One final feature which makes this book even more enjoyable is the illustrations. They're no masterpieces, to be sure, but there's a real level of enjoyment to see familiar characters represented via sixteenth century drawing methods, including some very stylized costumes which give recognizably science fiction outfits an Elizabethan flair.
All in all, what sounds like an amusing gag gift when you read the product description turns out to be a very sophisticated merging of two great storytelling styles. I do hope that this is not a one-time thing; I hope it's a great success that inspires the adaptation of the other Star Wars films in the same style, and similar projects for Doctor Who or Harry Potter or whatever. It's intelligent, it's enjoyable on countless levels, and its brilliance cannot be overstated.
He has used the words and organized the material into five acts exactly like Shakespeare’s plays have been written. If you have seen the first Star Wars movie you will be amused and entertained by this unique book. Act. 1 in this space age tale we have the Empire’s ship attacking the rebel ship and capturing Princess Leia. This act ends with the purchase of the two droids c-3po and R2-D2 from the Jawas.
I never give away too much information when reviewing a novel or story, but if you are a Star Wars fan you might enjoy this unique treatment of the space age tale using the language of Shakespeare. I personally loved it.
Rating: 4 Stars. Joseph J. Truncale (Author: Tactical Principles of the most effective combative systems).
Shakespearian plays are the settings of high drama, regardless of genre. This version of Star Wars manages to bridge the gap between the Flash Gordon-inspired films and Shakespeare’s sensibilities regarding destiny, power, and the struggle between good and evil. If you’re a writer and you haven’t borrowed an archetype or two from the Bard, you’re not doing it right. Even Lucas drew from the same well of myths as Shakespeare, which he discovered through the writings of the late Joseph Campbell. Doescher makes every effort to reconcile these two threads. The dialogue is clunky at times (even by Shakespearian standards). It’s difficult to picture the more fantastical elements (such as Vader’s duel with Kenobi or the Death Star trench run) working on stage.
The characters we know and adore take center stage in this adaptation. Doescher allows his chosen form to reveal character traits through asides and soliloquies, much like Shakespeare did. Each of the main characters gets their chance to stand center stage and reveal their desires, their fears, and their doubts to the reader (as they would on stage). There are moments, like with Obi-wan contemplating telling Luke about Vader’s identity, which were only told through expressions and body language in the film.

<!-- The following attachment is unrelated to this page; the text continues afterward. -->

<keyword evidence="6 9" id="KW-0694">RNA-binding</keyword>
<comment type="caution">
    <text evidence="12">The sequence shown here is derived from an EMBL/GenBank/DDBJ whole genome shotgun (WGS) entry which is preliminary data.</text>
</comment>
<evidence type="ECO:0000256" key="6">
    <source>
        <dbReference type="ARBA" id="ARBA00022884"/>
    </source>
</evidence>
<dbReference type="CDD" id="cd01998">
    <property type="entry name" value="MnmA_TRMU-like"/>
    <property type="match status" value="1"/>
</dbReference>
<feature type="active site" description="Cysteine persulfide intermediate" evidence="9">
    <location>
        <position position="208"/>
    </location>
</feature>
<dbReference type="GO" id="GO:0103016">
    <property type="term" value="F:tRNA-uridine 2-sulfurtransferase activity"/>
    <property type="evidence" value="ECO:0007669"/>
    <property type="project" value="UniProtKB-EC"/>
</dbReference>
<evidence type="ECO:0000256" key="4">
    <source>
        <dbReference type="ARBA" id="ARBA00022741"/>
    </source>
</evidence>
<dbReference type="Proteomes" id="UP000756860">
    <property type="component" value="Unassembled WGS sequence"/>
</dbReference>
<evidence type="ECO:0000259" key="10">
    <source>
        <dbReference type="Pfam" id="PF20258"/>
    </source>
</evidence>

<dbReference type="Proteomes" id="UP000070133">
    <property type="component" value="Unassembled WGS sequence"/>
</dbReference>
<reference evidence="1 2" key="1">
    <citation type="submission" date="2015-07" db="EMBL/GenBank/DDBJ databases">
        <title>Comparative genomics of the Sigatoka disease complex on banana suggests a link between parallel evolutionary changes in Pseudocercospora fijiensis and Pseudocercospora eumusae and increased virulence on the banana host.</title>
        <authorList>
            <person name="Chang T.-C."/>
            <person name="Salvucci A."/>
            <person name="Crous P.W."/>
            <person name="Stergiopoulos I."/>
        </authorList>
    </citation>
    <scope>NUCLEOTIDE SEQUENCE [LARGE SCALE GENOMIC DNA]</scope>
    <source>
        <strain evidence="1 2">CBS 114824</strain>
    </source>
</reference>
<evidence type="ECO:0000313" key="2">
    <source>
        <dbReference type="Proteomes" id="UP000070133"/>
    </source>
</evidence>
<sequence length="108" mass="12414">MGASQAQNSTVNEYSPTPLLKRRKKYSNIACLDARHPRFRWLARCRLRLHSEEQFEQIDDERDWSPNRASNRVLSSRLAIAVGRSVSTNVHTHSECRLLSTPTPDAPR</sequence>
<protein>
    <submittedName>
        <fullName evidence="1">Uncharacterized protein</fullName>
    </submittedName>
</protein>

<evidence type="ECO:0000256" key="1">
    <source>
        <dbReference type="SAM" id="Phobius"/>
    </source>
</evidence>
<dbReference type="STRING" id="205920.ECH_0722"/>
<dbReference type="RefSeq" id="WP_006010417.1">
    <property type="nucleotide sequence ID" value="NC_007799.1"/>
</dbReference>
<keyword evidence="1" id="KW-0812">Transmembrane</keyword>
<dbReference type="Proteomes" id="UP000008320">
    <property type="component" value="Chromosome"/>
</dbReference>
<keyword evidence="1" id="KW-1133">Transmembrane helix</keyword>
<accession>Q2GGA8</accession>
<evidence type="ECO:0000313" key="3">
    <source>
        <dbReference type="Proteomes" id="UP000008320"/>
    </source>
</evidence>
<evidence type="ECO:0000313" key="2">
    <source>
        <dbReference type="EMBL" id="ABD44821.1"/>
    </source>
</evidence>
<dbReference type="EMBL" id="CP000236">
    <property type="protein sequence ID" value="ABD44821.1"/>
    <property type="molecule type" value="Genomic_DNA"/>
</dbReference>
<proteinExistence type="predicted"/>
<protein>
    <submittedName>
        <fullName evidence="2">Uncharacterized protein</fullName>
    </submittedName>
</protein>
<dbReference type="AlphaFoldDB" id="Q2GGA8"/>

The writing takes prominence in this book. Doescher uses iambic pentameter effectively most of the time. Given the constraints of merging Elizabethan phrasing with technobabble, Doescher does an excellent job. The information is conveyed in such a way through the text that a reader could grasp what the characters are trying to say. Doescher also manages to find interesting ways to throw in the most memorable lines from the film into the dialogue. The downside of iambie pentameter (aside from it not being a familiar cadence for modern readers) is the often indirect ways something has to be said. There are times the dialogue is spotty or more of a mouthful than would be comfortable. Sometimes the dialogue meanders its way to where it needs to go, which can be a problem for those not familiar with Shakespeare’s plays. The first two acts are quick reads, as is the fifth act. The third and fourth are the most problematic in terms of writing and feel like they drag on and on. These acts are incidentally the escape from the Death Star sequence.
Despite the sometimes laborious sections, I heartily recommend this book for Star Wars fans and fans of the Bard’s great works. It isn’t often that I’m surprised by a book but this book accomplished that feat.